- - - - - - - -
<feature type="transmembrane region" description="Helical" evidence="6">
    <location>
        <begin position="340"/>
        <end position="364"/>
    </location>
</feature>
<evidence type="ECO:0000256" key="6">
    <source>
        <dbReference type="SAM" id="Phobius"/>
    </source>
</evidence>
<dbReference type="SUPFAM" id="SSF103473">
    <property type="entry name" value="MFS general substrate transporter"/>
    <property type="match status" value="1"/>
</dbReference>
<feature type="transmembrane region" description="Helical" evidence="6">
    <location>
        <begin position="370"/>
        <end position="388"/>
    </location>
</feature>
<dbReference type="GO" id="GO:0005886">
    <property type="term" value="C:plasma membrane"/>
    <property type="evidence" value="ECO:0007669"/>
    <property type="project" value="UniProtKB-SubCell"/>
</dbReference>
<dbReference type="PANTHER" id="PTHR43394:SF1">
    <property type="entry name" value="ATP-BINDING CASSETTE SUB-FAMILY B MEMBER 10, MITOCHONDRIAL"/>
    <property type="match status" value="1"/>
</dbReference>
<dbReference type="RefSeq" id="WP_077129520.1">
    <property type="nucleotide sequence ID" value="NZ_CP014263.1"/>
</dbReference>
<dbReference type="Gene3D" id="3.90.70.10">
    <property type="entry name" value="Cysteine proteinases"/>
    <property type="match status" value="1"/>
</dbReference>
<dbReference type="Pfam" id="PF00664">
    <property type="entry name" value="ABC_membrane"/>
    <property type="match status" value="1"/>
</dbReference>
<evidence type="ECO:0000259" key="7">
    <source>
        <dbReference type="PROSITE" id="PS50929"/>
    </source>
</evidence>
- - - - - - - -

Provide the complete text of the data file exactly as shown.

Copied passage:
<feature type="transmembrane region" description="Helical" evidence="6">
    <location>
        <begin position="340"/>
        <end position="364"/>
    </location>
</feature>
<evidence type="ECO:0000256" key="6">
    <source>
        <dbReference type="SAM" id="Phobius"/>
    </source>
</evidence>
<dbReference type="SUPFAM" id="SSF103473">
    <property type="entry name" value="MFS general substrate transporter"/>
    <property type="match status" value="1"/>
</dbReference>
<feature type="transmembrane region" description="Helical" evidence="6">
    <location>
        <begin position="370"/>
        <end position="388"/>
    </location>
</feature>
<dbReference type="GO" id="GO:0005886">
    <property type="term" value="C:plasma membrane"/>
    <property type="evidence" value="ECO:0007669"/>
    <property type="project" value="UniProtKB-SubCell"/>
</dbReference>
<dbReference type="PANTHER" id="PTHR43394:SF1">
    <property type="entry name" value="ATP-BINDING CASSETTE SUB-FAMILY B MEMBER 10, MITOCHONDRIAL"/>
    <property type="match status" value="1"/>
</dbReference>
<dbReference type="RefSeq" id="WP_077129520.1">
    <property type="nucleotide sequence ID" value="NZ_CP014263.1"/>
</dbReference>
<dbReference type="Gene3D" id="3.90.70.10">
    <property type="entry name" value="Cysteine proteinases"/>
    <property type="match status" value="1"/>
</dbReference>
<dbReference type="Pfam" id="PF00664">
    <property type="entry name" value="ABC_membrane"/>
    <property type="match status" value="1"/>
</dbReference>
<evidence type="ECO:0000259" key="7">
    <source>
        <dbReference type="PROSITE" id="PS50929"/>
    </source>
</evidence>